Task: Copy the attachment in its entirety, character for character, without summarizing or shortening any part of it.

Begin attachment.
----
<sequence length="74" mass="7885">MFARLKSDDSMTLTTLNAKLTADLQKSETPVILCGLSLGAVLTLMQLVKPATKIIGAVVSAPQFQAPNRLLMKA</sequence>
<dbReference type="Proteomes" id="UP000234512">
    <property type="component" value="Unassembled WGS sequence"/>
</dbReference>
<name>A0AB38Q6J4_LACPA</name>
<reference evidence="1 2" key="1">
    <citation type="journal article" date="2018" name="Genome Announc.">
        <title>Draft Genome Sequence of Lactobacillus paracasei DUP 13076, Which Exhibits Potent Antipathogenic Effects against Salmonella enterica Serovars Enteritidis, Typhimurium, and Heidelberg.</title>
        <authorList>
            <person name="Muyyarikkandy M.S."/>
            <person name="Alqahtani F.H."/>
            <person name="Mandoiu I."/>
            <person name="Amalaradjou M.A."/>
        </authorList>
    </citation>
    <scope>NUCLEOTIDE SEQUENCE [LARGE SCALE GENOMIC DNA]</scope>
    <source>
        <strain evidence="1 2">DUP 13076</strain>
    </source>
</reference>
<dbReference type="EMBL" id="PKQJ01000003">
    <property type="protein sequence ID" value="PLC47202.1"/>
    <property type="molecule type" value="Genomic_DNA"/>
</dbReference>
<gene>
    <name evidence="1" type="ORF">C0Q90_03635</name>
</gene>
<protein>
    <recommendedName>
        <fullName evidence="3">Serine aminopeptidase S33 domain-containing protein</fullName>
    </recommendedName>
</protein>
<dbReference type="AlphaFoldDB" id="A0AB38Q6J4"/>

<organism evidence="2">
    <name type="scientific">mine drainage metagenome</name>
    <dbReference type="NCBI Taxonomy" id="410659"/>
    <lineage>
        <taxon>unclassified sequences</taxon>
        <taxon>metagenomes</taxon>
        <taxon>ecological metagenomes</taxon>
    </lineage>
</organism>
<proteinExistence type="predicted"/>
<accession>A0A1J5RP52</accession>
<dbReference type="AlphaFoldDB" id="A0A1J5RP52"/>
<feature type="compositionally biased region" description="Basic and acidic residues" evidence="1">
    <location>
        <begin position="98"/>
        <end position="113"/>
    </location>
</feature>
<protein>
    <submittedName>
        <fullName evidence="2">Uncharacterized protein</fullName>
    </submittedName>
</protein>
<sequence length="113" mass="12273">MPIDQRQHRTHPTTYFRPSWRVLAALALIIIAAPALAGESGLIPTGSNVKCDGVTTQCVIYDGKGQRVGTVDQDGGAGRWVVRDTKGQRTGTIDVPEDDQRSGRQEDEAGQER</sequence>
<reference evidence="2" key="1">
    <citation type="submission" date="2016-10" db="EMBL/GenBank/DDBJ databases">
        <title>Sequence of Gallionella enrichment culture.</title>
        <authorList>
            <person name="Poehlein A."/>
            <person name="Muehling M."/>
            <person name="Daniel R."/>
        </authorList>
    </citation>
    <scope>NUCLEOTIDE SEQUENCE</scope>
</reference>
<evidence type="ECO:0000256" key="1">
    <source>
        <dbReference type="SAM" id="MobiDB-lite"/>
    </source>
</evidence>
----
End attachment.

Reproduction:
<sequence length="74" mass="7885">MFARLKSDDSMTLTTLNAKLTADLQKSETPVILCGLSLGAVLTLMQLVKPATKIIGAVVSAPQFQAPNRLLMKA</sequence>
<dbReference type="Proteomes" id="UP000234512">
    <property type="component" value="Unassembled WGS sequence"/>
</dbReference>
<name>A0AB38Q6J4_LACPA</name>
<reference evidence="1 2" key="1">
    <citation type="journal article" date="2018" name="Genome Announc.">
        <title>Draft Genome Sequence of Lactobacillus paracasei DUP 13076, Which Exhibits Potent Antipathogenic Effects against Salmonella enterica Serovars Enteritidis, Typhimurium, and Heidelberg.</title>
        <authorList>
            <person name="Muyyarikkandy M.S."/>
            <person name="Alqahtani F.H."/>
            <person name="Mandoiu I."/>
            <person name="Amalaradjou M.A."/>
        </authorList>
    </citation>
    <scope>NUCLEOTIDE SEQUENCE [LARGE SCALE GENOMIC DNA]</scope>
    <source>
        <strain evidence="1 2">DUP 13076</strain>
    </source>
</reference>
<dbReference type="EMBL" id="PKQJ01000003">
    <property type="protein sequence ID" value="PLC47202.1"/>
    <property type="molecule type" value="Genomic_DNA"/>
</dbReference>
<gene>
    <name evidence="1" type="ORF">C0Q90_03635</name>
</gene>
<protein>
    <recommendedName>
        <fullName evidence="3">Serine aminopeptidase S33 domain-containing protein</fullName>
    </recommendedName>
</protein>
<dbReference type="AlphaFoldDB" id="A0AB38Q6J4"/>

<organism evidence="2">
    <name type="scientific">mine drainage metagenome</name>
    <dbReference type="NCBI Taxonomy" id="410659"/>
    <lineage>
        <taxon>unclassified sequences</taxon>
        <taxon>metagenomes</taxon>
        <taxon>ecological metagenomes</taxon>
    </lineage>
</organism>
<proteinExistence type="predicted"/>
<accession>A0A1J5RP52</accession>
<dbReference type="AlphaFoldDB" id="A0A1J5RP52"/>
<feature type="compositionally biased region" description="Basic and acidic residues" evidence="1">
    <location>
        <begin position="98"/>
        <end position="113"/>
    </location>
</feature>
<protein>
    <submittedName>
        <fullName evidence="2">Uncharacterized protein</fullName>
    </submittedName>
</protein>
<sequence length="113" mass="12273">MPIDQRQHRTHPTTYFRPSWRVLAALALIIIAAPALAGESGLIPTGSNVKCDGVTTQCVIYDGKGQRVGTVDQDGGAGRWVVRDTKGQRTGTIDVPEDDQRSGRQEDEAGQER</sequence>
<reference evidence="2" key="1">
    <citation type="submission" date="2016-10" db="EMBL/GenBank/DDBJ databases">
        <title>Sequence of Gallionella enrichment culture.</title>
        <authorList>
            <person name="Poehlein A."/>
            <person name="Muehling M."/>
            <person name="Daniel R."/>
        </authorList>
    </citation>
    <scope>NUCLEOTIDE SEQUENCE</scope>
</reference>
<evidence type="ECO:0000256" key="1">
    <source>
        <dbReference type="SAM" id="MobiDB-lite"/>
    </source>
</evidence>